THE investigation by a task force which was created upon orders of President Rodrigo Duterte to investigate accusations of massive corruption inside the Philippine Health Insurance Corp. (PhilHealth) will proceed 'with or without' the officials involved in the controversy.
Justice Secretary Menardo Guevarra made the comment over the weekend when his take was sought on the supposed medical conditions of PhilHealth president Ricardo Morales and executive vice president and chief operating officer Arnel de Jesus, and their possible absence in legislative and Justice Department inquiries.
"Not at all. We'll convene next week and map out our overall strategy. I have one in mind already, but it’s premature to disclose," Guevarra said.
Justice Undersecretary Markk Perete echoed his boss' statement that Task Force PhilHealth's investigators will base their findings on documents and other pieces of evidence.
Just the other day, Morales and de Jesus in separate letters notified the Senate of their health concerns, days before the legislative hearing on corruption issues within the agency resumes.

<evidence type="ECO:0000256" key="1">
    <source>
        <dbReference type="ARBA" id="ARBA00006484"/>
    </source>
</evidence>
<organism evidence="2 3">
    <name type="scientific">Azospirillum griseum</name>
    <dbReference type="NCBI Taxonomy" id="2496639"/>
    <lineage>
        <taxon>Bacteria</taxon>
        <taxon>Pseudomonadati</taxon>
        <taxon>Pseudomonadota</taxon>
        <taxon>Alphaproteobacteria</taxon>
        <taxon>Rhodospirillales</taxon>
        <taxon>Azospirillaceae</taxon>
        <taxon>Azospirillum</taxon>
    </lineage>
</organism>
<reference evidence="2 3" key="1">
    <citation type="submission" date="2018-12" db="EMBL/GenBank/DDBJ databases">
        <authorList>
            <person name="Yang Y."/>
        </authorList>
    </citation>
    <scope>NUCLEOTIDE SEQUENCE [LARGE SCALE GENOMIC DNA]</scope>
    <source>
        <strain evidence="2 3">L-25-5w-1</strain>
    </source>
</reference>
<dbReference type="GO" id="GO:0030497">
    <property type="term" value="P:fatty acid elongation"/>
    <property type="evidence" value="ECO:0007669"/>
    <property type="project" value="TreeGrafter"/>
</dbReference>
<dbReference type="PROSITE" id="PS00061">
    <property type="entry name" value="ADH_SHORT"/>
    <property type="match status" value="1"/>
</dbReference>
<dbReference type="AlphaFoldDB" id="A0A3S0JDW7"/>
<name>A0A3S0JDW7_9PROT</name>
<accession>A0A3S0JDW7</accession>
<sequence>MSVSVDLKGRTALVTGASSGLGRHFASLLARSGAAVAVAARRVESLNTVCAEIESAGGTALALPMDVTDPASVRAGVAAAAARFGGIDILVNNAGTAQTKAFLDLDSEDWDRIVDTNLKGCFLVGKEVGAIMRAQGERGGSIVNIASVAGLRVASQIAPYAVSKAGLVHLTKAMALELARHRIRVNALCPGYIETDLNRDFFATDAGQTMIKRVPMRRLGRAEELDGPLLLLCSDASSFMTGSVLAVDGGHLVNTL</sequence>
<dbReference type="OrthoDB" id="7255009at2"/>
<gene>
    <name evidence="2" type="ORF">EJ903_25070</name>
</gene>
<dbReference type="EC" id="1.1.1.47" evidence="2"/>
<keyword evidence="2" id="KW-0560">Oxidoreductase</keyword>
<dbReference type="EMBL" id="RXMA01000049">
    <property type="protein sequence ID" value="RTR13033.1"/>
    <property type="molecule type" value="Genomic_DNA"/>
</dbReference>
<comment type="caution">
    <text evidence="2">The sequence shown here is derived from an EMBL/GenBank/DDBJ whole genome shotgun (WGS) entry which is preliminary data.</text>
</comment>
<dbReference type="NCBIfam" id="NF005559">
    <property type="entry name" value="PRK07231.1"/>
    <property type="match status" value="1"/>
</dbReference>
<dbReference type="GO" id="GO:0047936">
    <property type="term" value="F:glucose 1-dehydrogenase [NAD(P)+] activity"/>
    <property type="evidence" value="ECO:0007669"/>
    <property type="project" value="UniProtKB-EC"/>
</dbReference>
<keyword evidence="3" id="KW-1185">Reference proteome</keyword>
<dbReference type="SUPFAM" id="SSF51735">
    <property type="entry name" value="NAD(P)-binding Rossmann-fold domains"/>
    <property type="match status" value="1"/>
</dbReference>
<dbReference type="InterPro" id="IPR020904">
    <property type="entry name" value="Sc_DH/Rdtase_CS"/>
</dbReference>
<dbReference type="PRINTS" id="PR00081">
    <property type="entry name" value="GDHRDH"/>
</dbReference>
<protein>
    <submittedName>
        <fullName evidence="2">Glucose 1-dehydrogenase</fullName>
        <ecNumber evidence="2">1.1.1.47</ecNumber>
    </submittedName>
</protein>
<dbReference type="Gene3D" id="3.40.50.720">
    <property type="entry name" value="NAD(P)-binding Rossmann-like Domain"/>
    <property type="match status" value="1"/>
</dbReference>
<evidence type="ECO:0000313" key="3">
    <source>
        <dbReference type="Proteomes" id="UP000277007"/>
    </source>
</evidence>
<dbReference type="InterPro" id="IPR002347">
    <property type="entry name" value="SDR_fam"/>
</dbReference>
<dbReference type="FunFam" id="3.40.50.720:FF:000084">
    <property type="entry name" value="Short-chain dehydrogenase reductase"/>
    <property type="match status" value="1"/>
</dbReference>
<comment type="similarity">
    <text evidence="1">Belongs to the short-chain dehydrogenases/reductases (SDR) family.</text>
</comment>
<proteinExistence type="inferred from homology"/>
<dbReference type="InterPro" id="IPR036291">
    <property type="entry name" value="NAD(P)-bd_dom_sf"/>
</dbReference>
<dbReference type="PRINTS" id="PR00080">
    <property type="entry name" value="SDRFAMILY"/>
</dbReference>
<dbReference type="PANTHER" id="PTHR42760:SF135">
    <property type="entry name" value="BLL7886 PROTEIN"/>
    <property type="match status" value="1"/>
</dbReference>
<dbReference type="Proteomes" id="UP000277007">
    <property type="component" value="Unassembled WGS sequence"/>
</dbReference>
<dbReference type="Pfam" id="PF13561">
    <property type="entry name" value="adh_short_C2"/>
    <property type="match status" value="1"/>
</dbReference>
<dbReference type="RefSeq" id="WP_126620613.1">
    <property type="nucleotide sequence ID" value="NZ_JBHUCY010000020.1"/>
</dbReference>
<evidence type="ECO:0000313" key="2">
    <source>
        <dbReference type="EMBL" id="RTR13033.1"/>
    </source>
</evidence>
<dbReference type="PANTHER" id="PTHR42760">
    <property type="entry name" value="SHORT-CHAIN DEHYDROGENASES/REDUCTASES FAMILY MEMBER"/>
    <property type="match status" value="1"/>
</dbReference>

Morales on Friday sent a medical certificate to the Senate Committee of the Whole informing it that he was undergoing treatment for lymphoma, cancer of the lymph nodes, and has been advised by his doctors to take a leave of absence.
Morales disclosed that he has been undergoing chemotherapy since February. He said he asked the Senate if he could join its probe virtually, via Zoom, as his “immune system is compromised because of the chemo.”
On the other, de Jesus told Senate President Tito Sotto III that he would not be able participate in the next Senate inquiry scheduled for Tuesday due to an “unforeseen medical emergency.”
His medical certificate showed that de Jesus has been admitted in a private hospital since August 5 after being diagnosed with a cardiovascular diseases. He is in need of a surgery.
President Duterte ordered the Department of Justice to form a task force to investigate allegations of multi-billion peso corruption in PhilHealth.
Thorsson Montes Keith, PhilHealth anti-legal fraud officer, recently blew the whistle on his colleagues by citing the “widespread corruption in PhilHealth. ” He just quit his post.
The Senate Committee of the Whole has been conducting a formal inquiry into the PhilHealth fund mess.
During the almost 10-hour-long inquiry recently, senators questioned PhilHealth officials over the following issues:
*a proposed P2.1-billion information technology project, which even state auditors had earlier flagged as overpriced
*a supposedly questionable release of funds under the corporation’s Interim Reimbursement Mechanism (IRM)
*the alleged manipulation of the corporation’s financial status.